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Kampala, where urbanisation is not synonymous with industrialisation

Many Sub-Saharan African cities have been growing at unprecedented rates. For example, according to the most recent census, in Kampala, the estimated resident night-time population currently lies at 1.5 million people. Some projections from the World Bank suggest that the city could expand to an estimated 9.1 million people by 2050. This figure does not include those people who travel to the city during the day to find jobs, which can lead to a doubling of the day time population.

Such rapid urbanisation is not unprecedented: European and Neo-European countries urbanised at these rates as part of their development and growth processes. However, a key difference is that in the latter set of countries, urbanisation was frequently accompanied by industrialisation, leading to cities becoming both the centres and the drivers for productivity for the rest of the economy.

Urbanisation does not mean industrialisation

Most of our historical and theoretical basis for urbanisation links city growth closely to industrialisation. This is not the case in cities like Kampala, where urbanisation has occurred with minimal expansion of the manufacturing sector. In fact the manufacturing sector still only contributes about 8% to overall GDP in Uganda. The divergence between these two processes is a major source of concern for policy makers, who are grappling with the challenge generating sufficient employment for city dwellers. According to recent World Bank estimates, the expected job deficit in Kampala will be 1 million by 2030.  Furthermore, cities that have experienced urbanisation without industrialisation may struggle to provide the foundation for long-term growth in the surrounding rural economies. Therefore, it is important to analyse and understand why urbanisation is currently happening in this ‘non-traditional’ fashion to understand what policies can support urbanisation to dive productivity and ultimately support the overall economy attaining a higher growth trajectory.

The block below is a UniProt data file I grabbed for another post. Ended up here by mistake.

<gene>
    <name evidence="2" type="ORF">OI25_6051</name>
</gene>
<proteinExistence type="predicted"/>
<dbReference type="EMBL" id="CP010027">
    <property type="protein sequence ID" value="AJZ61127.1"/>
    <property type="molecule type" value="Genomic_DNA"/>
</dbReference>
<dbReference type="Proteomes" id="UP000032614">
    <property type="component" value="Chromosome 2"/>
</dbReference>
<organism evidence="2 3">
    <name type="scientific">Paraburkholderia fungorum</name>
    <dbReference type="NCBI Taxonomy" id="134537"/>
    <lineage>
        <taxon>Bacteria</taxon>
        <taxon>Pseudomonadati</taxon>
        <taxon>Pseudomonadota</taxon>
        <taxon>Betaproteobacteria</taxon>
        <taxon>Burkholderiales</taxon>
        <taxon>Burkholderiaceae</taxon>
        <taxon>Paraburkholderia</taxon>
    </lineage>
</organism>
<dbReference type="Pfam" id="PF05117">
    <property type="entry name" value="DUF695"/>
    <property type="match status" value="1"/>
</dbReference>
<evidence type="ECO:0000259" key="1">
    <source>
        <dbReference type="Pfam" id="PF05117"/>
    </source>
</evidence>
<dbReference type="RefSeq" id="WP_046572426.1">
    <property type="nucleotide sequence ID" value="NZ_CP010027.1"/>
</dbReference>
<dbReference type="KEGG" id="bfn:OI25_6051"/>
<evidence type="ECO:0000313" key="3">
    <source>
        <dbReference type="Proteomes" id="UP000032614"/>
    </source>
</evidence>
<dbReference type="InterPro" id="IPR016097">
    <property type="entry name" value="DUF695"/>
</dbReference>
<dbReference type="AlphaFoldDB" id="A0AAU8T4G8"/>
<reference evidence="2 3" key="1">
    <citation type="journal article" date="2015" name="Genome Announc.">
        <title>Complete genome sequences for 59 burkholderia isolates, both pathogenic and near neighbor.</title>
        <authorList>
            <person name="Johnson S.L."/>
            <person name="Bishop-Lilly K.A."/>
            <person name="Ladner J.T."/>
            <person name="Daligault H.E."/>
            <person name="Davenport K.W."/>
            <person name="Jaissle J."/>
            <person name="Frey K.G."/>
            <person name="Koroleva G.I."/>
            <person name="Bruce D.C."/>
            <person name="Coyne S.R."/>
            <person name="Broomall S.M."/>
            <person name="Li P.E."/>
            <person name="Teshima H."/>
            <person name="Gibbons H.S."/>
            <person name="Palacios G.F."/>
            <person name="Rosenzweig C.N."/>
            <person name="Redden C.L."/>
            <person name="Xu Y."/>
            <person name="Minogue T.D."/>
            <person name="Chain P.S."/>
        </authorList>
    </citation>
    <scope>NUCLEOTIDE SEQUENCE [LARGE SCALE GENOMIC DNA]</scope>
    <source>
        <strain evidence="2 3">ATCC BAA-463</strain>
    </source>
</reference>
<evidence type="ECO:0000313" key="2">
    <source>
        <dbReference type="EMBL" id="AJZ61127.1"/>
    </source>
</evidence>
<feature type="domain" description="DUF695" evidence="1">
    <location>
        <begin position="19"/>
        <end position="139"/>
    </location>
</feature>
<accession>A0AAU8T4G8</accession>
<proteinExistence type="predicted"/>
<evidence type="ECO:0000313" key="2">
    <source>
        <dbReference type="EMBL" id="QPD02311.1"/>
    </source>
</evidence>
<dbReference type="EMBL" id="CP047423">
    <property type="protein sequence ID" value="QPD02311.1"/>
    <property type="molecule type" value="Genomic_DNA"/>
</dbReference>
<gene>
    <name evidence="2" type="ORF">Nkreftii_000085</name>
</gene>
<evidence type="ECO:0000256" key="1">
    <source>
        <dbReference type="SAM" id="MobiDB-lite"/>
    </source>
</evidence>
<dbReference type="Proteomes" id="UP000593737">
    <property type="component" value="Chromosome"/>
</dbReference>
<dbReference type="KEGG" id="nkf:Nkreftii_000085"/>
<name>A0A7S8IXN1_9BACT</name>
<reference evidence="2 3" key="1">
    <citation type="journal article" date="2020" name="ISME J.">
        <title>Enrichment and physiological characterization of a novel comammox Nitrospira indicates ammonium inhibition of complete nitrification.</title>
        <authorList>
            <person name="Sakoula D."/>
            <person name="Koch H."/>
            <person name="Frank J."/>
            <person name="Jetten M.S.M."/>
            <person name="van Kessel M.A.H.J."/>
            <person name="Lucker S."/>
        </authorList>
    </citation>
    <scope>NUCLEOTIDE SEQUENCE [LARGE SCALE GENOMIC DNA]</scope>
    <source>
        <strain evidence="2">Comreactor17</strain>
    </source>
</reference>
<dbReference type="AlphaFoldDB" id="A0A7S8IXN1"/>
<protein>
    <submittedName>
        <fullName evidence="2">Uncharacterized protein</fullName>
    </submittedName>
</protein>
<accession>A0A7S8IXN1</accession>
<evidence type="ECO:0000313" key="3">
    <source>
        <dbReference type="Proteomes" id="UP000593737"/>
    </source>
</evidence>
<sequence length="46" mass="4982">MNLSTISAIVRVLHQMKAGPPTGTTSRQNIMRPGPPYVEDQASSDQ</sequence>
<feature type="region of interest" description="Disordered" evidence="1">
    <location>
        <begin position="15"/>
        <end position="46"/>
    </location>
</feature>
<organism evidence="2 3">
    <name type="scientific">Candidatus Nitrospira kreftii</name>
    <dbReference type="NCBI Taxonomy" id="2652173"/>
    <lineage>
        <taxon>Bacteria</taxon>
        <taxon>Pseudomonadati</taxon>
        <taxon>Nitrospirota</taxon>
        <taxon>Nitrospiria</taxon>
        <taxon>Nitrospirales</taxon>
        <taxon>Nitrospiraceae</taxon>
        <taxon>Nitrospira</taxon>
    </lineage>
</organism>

Urbanisation without industrialisation

A recent paper entitled Urbanisation with and without Industrialisation (Gollin, Jedwab and Vollrath 2016) looks at industrialisation across 116 developing countries between the years 1960 and 2010. The paper asks what the drivers of urbanisation have been, and explores the differences between “production cities,” which are centres of manufacturing, or “consumption cities,” dominated by non-tradeable services.

Two of the main conclusions of the papers are:

  1. Urbanisation is always accompanied by higher income;
  2. The source of the growth in income is in fact what determines what type of urbanisation happens.

In particular, they note that in those countries where exports are dominated by natural resources, urbanisation will tend to take the form of consumption cities. In contrast, where higher incomes have resulted from developments outside the resource sector, then urbanisation is more likely to result in productivity increases in the tradeable sectors — and thus to give rise to production cities.

This effect is largely due to labour market effects that shape the composition of employment in cities. In the case of natural resources — including agriculture and mineral resources, such as oil — production does not create many new jobs. In particular, mineral resources tend to be very capital intensive in their production. Yet so-called resource booms, particularly when commodity prices are high, can raise overall GDP and thus income per capita.  In this case, therefore, when people move to cities and do not find sufficient employment opportunities in the manufacturing sector, they turn to retail and employment in other largely non-tradeable services. This is a key feature of consumption cities. The findings from the study also show that these types of cities are generally associated with higher poverty rates and a larger share of people living in slums. In short, the higher overall income does not translate into improved welfare or inclusive patterns of development.